Esta página no está disponible en el idioma seleccionado Spanish : Español y la proponemos por consiguiente en English : English.

The Revised Kyoto Convention now has 101 Contracting Parties following the accession of Thailand and Sierra Leone

17 junio 2015

On 12 June 2015, at the 125th/126th Sessions of the Customs Co-operation Council, the Secretary General of the WCO Mr. Kunio Mikuriya, in his capacity as the depository of the Convention, took receipt of the instruments of accession of Thailand and Sierra Leone to the International Convention on the Simplification and Harmonization of Customs Procedures (Revised Kyoto Convention).

During a short ceremony held to mark the occasion, it was recalled that this international instrument is considered as forming the basis for effective, efficient and modern Customs procedures. During the Council Sessions, several speakers took the floor to express their appreciation of the benefits gained or expected from implementation of this Convention, which will also support implementation of the WTO Trade Facilitation Agreement (TFA).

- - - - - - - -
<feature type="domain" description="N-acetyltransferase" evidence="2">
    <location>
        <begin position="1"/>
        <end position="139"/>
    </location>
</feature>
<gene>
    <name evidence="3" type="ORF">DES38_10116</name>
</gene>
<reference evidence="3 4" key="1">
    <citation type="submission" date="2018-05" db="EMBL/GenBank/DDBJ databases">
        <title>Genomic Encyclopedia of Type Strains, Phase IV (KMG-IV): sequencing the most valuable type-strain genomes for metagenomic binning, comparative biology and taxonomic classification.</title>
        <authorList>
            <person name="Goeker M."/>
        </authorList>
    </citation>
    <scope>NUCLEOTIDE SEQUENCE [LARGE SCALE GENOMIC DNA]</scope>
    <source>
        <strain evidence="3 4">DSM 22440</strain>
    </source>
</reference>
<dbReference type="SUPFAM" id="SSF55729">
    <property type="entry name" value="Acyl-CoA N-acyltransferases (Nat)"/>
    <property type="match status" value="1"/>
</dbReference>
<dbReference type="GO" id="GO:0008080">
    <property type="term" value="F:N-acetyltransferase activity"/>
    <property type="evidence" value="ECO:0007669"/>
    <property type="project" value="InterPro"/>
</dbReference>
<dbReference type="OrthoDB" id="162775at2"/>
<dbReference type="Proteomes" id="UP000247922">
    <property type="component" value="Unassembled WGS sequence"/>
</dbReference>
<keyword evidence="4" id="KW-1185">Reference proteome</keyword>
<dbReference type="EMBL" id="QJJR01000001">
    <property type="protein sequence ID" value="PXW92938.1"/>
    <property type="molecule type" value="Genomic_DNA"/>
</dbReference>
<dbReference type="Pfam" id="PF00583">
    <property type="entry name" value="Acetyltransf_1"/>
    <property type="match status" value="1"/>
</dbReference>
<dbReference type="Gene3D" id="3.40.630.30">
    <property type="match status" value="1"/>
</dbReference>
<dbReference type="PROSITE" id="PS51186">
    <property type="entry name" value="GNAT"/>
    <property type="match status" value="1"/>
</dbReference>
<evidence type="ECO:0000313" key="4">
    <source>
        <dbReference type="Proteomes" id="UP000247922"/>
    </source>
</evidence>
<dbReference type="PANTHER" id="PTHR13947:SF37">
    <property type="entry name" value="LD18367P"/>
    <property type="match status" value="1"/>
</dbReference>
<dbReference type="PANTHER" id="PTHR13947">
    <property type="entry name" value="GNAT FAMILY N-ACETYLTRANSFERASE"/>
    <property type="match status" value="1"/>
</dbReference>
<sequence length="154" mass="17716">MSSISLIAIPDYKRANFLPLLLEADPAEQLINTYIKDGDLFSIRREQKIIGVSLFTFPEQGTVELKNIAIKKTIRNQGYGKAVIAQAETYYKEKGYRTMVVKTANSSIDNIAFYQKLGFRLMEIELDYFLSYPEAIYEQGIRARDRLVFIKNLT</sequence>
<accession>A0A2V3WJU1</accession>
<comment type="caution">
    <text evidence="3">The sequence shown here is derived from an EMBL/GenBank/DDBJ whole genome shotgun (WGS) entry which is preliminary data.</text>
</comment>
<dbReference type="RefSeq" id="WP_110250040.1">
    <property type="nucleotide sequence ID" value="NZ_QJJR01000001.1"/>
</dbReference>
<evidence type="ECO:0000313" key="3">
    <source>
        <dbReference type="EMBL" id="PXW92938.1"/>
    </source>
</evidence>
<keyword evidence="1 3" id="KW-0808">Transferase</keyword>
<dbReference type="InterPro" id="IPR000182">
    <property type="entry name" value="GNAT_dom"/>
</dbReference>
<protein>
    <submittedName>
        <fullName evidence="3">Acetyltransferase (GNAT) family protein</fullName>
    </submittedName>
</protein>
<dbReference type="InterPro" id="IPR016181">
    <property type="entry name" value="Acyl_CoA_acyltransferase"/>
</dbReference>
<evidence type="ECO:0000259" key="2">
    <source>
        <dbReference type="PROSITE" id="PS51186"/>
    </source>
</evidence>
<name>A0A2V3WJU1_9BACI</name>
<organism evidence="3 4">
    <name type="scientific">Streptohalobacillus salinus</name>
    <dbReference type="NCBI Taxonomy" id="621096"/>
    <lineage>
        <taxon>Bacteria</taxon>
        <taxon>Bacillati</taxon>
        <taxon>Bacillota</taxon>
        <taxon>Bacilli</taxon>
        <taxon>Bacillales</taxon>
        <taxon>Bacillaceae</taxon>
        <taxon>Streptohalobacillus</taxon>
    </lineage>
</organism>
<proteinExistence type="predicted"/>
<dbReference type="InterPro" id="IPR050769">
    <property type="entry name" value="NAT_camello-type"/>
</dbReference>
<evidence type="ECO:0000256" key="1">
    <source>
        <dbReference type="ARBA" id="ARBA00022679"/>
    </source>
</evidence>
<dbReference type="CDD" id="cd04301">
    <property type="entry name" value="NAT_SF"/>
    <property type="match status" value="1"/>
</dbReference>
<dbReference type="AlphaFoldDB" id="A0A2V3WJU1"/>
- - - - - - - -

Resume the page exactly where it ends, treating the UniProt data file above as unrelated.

Having entered into force on 3 February 2006, the Revised Kyoto Convention (RKC) now has 101 Contracting Parties. By way of reminder, the International Convention on the Simplification and Harmonization of Customs Procedures (Kyoto Convention) was adopted in 1973 and entered into force in 1974 in its original version. It was revised and updated to ensure it meets the current needs of governments and international trade.

In an environment marked by the will to implement fairly quickly the TFA, the WCO welcomes the fact that the number of Contracting Parties to the RKC continues to grow, especially as this instrument is at the core of the WCO’s Economic Competitiveness Package. In particular, implementation of the TFA will be treated as a matter of priority under the MERCATOR Programme launched by the WCO. Secretary General Mikuriya strongly urged the rest of the WCO’s Members to accede to the RKC as soon as possible, given this instrument’s significance for Customs, and above all to implement its provisions.

The Convention’s key elements include the application of simplified Customs procedures in a predictable and transparent environment, the optimal use of information technology, the utilization of risk management, a strong partnership with trade and other stakeholders and a readily accessible system of appeals.